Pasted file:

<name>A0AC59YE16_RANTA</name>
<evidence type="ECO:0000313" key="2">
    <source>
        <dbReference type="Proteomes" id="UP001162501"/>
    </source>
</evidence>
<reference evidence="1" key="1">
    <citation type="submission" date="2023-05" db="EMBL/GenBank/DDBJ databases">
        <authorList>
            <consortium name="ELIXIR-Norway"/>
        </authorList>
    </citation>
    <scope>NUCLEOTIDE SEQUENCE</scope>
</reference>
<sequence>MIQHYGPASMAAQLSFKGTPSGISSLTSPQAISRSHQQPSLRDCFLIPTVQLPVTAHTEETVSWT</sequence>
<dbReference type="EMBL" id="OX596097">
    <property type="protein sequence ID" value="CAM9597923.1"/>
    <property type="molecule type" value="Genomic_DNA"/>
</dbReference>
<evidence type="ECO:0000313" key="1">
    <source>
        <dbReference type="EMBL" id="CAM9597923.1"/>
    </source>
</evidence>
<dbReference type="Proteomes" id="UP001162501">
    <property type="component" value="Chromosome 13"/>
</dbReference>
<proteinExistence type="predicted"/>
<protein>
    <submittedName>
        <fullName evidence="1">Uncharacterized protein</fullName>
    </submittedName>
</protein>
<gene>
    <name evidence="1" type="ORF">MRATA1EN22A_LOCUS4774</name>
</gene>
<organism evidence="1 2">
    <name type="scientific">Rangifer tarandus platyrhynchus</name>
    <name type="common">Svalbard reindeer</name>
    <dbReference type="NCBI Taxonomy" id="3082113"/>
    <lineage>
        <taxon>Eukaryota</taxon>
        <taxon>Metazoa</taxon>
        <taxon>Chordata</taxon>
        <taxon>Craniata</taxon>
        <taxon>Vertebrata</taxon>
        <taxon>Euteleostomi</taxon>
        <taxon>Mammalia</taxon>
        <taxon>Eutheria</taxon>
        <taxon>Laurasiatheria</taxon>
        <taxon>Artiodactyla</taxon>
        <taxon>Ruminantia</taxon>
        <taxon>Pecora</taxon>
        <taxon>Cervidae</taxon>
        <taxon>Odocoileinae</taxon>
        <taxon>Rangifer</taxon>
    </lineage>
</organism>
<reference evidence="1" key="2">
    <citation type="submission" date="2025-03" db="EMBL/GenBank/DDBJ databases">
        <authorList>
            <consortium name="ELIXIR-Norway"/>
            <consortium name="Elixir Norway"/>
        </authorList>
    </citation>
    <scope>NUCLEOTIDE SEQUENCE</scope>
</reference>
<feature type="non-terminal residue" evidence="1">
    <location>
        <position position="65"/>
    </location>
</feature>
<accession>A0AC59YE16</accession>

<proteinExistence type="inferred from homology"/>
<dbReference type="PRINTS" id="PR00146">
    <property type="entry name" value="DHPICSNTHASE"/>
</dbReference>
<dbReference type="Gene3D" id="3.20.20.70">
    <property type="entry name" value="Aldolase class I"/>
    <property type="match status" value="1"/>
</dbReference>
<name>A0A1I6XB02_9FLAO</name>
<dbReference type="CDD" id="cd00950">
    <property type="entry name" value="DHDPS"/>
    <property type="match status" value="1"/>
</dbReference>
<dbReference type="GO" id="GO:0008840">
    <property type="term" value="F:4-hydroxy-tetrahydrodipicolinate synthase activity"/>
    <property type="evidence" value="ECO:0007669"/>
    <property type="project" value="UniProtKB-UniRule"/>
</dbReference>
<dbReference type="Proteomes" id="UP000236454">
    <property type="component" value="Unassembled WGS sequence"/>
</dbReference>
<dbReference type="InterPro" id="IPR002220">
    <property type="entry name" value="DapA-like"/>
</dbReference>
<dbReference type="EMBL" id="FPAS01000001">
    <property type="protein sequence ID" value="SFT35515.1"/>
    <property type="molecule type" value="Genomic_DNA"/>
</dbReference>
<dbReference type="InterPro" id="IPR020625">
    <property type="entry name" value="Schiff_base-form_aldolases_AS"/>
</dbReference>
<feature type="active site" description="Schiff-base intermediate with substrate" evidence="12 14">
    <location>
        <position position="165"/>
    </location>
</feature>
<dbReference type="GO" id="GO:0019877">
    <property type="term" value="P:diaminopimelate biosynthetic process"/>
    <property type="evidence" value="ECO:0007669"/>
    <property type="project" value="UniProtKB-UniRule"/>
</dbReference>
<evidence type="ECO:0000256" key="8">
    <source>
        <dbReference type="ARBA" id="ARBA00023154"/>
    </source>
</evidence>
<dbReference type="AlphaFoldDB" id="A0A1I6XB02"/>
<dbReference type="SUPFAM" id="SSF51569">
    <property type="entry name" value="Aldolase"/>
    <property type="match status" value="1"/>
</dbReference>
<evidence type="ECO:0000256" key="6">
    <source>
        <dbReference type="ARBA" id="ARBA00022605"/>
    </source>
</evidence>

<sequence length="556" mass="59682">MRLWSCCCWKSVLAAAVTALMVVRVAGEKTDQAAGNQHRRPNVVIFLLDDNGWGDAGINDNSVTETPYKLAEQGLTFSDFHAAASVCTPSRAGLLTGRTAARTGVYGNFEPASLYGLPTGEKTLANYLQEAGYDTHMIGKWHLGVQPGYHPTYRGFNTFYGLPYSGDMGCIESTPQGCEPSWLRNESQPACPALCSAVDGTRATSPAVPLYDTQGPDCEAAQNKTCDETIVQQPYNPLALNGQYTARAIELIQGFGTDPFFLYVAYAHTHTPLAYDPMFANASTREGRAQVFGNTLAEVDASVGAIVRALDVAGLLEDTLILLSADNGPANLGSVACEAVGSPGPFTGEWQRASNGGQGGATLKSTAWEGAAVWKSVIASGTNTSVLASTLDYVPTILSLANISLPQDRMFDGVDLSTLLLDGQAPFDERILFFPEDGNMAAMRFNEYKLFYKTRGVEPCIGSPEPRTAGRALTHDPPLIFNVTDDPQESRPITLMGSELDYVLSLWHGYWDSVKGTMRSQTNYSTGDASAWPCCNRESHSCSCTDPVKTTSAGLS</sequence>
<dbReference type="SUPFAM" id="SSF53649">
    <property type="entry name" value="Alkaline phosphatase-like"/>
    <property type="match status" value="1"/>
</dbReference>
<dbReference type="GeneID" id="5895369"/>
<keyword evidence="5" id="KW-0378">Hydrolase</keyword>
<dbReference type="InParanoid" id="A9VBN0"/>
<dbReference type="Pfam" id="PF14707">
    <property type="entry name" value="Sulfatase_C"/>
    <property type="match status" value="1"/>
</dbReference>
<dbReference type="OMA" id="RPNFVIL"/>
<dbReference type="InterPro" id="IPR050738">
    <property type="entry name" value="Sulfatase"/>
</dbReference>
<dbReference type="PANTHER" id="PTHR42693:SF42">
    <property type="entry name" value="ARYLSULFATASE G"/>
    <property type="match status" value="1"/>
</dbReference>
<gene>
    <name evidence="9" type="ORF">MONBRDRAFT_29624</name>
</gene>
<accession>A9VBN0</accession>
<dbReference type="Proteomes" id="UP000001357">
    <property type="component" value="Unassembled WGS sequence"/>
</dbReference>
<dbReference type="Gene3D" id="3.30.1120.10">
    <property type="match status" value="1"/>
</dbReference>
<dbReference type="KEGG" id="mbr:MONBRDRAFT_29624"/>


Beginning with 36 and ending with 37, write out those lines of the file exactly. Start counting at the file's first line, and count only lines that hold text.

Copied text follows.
</gene>
<organism evidence="1 2">